I personally found that a liiittle overwhelming, but I mean, this is nonetheless the way it works - we're just not used to seeing that part of eating meats in our part of the world. 😊


I didn't really know what to expect from the Moroccan cuisine, so I just went with an open mind, like always haha 😄, and I was definitely positively surprised.

Tagine is basically a (very) slow-cooked stew, making the meats used perfectly tender and moist. They use different kinds of meats, ranging from chicken to beef to lamb, but vegetarian tagines are also an option - and really good if you ask me. We often ordered one chicken tagine and one vegetarian and just shared the two. 😊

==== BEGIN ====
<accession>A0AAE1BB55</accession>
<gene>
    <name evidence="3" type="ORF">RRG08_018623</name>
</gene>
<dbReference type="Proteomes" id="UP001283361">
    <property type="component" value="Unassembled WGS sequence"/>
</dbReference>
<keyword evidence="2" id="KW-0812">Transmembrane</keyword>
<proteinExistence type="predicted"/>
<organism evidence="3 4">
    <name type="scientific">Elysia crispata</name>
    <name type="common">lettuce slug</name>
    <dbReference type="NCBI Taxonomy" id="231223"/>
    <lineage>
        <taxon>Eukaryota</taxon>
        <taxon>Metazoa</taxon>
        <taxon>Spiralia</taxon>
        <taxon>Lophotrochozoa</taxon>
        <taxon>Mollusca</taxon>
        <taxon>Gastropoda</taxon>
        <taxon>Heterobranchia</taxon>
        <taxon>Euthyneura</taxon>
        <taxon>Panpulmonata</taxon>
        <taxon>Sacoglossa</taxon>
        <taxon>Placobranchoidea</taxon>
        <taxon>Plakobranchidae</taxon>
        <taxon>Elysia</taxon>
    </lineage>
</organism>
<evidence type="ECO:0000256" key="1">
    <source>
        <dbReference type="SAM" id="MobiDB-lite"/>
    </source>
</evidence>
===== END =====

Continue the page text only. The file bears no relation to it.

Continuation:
Comptior Darna is a restaurant/bar/club, located in the new part of town named Gueliz, which is VERY different from the old part (the medina). The atmosphere here is more international, and it is also typically the place to go for a night out.

We were recommended to go here by multiple people, and I can tell we weren't disappointed. We actually celebrated Valentine's night at Comptior Darna, and thay had surely put a great effort into making the night a celebratory one.

.Around 1030pm there is a bellydancing show, which indeed was entertaining - and quite impressive also. We got there around 10pm, which seemed to be a perfect time, as we got to order and get our foods just in tome for the show, so that we could enjoy the show, while eating your foods - which were also really good by the way. 😉

I hope you enjoyed this guide. 💛

And safe travels, guys. ✈

Lots of good energy, K